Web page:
• Bertuzzi was just awful. He clearly isn't 100% physically, has no jump in his step on offense, isn't throwing his weight around, and is getting beat on the defensive end. On top of all that, he took two stupid penalties in the last half of the game that pretty much killed any momentum the Wings had. His elbow to the head of Ryan Clowe (in the offensive zone no less) late in the second was a dirty play and an obvious penalty that ended possibly Detroit's best chance to retake the lead after Clowe scored the equalizer just minutes earlier. Then, with under 3 minutes to play in the third, he kicked Joe Thornton's foot out from under him while going towards the San Jose net. Some would argue it was a dive by Thornton, but you can't put yourself in a position to get called for a penalty, especially when you're Todd Bertuzzi and you know the referees are looking for an excuse to put you in the box.
  • There were way too many attempts by Zetterburg and Datsyuk to charge into three or four defenders alone during the latter two periods. Yes, both are incredible puckhandlers, but 95 times out of 100 that play is going to end in an offensive zone turnover. Detroit looks to those two to spark the offense, and neither did a good job of providing any spark after the first period.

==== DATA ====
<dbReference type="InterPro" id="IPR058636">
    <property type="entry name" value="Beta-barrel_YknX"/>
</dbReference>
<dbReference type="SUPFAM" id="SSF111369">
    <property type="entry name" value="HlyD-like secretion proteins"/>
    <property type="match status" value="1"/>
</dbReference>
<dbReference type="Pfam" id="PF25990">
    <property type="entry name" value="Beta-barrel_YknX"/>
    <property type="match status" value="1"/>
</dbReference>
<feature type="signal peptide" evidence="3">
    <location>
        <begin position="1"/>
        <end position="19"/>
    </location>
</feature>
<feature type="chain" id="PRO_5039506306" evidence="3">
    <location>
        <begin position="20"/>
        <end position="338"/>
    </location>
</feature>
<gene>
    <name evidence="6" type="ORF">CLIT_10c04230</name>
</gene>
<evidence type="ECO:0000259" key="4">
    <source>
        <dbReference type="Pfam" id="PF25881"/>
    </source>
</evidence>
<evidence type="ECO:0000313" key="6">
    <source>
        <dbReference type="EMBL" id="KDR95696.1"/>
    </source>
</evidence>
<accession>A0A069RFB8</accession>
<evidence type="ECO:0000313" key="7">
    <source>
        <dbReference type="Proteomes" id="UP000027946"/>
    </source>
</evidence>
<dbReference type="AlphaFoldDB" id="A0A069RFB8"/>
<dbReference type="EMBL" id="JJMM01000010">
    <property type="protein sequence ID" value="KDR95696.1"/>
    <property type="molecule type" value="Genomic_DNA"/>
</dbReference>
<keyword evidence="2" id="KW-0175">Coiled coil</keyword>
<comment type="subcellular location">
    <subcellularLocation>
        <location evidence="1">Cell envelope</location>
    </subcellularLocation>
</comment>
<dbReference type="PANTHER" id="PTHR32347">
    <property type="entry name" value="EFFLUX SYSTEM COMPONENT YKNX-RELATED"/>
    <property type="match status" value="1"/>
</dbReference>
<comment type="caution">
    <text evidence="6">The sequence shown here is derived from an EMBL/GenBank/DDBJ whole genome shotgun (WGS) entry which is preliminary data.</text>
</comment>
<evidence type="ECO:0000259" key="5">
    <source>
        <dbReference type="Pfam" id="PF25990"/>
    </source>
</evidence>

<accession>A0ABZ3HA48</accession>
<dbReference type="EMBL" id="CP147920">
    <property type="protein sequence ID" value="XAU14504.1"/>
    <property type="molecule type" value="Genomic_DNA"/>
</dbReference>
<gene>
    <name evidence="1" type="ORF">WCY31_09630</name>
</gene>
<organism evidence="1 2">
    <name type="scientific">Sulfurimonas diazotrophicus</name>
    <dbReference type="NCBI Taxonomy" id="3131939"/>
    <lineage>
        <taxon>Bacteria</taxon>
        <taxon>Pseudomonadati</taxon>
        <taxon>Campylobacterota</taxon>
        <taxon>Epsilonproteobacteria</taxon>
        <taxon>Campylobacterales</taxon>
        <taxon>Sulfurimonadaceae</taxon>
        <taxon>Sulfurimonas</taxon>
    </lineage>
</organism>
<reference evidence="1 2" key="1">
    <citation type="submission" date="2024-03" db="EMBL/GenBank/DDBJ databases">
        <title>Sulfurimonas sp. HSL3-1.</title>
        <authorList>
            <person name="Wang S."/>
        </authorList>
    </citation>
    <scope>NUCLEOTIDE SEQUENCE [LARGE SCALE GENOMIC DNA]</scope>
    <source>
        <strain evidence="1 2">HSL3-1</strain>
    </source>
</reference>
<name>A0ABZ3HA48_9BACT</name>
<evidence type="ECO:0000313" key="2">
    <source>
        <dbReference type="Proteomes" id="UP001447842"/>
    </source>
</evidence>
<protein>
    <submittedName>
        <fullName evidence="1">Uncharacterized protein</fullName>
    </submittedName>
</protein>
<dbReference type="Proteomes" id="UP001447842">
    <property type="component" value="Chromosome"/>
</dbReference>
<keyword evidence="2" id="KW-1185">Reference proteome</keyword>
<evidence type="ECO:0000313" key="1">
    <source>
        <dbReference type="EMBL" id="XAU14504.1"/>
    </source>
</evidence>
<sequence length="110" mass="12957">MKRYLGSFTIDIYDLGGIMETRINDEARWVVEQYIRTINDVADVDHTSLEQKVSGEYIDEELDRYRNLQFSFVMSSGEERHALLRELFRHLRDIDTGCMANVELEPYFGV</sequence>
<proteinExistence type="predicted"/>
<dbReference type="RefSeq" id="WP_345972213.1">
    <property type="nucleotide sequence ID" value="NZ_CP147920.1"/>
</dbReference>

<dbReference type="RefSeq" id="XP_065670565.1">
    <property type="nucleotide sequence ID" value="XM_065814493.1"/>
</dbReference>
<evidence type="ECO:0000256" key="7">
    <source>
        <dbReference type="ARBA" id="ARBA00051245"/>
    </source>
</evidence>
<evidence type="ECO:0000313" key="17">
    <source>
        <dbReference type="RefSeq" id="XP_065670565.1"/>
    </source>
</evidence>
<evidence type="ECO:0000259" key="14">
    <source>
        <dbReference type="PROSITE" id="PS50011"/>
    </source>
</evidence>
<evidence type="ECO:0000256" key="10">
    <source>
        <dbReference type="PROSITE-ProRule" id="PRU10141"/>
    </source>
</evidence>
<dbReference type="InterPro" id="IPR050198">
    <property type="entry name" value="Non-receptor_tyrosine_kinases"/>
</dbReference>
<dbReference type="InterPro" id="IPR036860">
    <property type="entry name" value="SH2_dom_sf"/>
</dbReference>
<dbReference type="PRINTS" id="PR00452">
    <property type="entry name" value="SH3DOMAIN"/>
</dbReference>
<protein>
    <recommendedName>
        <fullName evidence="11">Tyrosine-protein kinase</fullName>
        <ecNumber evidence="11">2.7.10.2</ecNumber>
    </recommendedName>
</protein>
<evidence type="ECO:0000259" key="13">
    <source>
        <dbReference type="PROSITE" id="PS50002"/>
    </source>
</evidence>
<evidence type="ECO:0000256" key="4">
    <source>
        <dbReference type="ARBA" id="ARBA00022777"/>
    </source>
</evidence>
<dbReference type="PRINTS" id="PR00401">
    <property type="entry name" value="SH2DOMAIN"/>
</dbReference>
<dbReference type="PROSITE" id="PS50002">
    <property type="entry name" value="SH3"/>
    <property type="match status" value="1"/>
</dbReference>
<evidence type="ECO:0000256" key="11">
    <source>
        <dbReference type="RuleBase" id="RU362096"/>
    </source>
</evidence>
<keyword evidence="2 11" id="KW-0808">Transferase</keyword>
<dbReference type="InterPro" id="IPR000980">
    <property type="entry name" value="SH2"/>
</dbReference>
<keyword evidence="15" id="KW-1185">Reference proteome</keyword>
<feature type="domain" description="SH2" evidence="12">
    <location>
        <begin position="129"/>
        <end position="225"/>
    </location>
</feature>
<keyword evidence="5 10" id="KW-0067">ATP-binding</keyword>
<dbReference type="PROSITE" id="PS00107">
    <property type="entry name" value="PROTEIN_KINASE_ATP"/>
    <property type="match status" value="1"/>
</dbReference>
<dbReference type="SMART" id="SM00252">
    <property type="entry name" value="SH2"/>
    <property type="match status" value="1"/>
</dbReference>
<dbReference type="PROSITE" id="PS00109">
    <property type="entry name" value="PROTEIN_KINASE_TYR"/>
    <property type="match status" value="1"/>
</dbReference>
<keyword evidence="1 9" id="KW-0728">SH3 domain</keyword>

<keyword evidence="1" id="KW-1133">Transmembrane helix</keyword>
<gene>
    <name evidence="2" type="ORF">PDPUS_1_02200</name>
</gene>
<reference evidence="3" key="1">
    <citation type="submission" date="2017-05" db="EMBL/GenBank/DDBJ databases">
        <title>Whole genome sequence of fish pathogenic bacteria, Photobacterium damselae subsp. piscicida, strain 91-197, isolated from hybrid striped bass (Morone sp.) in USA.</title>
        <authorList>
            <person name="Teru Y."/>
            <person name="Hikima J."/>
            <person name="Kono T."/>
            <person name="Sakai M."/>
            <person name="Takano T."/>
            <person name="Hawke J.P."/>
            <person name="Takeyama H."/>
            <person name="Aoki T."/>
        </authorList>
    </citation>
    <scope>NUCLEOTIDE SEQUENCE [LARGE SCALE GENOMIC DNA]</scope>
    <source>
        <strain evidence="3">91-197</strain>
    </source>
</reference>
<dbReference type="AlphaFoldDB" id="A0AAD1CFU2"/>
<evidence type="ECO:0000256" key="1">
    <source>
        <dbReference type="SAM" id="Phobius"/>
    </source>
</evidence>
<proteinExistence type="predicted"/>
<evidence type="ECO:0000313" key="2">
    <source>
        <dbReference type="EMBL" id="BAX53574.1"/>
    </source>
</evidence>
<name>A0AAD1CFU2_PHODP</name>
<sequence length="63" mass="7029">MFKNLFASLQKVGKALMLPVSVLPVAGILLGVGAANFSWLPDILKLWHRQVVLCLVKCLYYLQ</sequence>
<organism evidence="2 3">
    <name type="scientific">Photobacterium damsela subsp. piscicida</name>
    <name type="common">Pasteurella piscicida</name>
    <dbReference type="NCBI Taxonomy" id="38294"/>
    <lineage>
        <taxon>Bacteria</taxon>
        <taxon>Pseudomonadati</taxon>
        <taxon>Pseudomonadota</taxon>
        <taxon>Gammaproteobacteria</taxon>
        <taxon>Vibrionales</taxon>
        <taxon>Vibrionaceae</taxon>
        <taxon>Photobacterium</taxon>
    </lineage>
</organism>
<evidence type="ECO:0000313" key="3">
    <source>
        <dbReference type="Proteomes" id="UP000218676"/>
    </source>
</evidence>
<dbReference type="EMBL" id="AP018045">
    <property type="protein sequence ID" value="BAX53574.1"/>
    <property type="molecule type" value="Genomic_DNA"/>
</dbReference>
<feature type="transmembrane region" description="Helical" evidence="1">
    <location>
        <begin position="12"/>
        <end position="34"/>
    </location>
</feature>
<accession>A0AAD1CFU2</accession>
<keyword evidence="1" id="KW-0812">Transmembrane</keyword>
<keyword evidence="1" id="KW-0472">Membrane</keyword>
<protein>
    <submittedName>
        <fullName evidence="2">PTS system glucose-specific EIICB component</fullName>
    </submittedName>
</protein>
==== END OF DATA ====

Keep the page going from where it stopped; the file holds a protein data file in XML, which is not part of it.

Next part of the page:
• Joe Thornton absolutely controlled the game for San Jose. He logged 23 minutes of ice time, the most of any forward for either team, and had an impact on both the offensive and defensive end. He was the big reason the Sharks were able to control the puck so much through the latter part of the game, and also made a big defensive play on Datsyuk in the final minutes that ended a good scoring chance.
Game 4 is tomorrow night in San Jose, and is about as close to a must-win and you can get in a non-elimination game. It is tough to see Detroit stealing 3 in a row, including game 6 in the Shark Tank, if they drop the game tomorrow. Luckily, Tomas Holmstrom has been cleared and will play tomorrow. Hopefully he will do a better job pouncing on the rebounds left by Nabokov than Detroit has done thus far.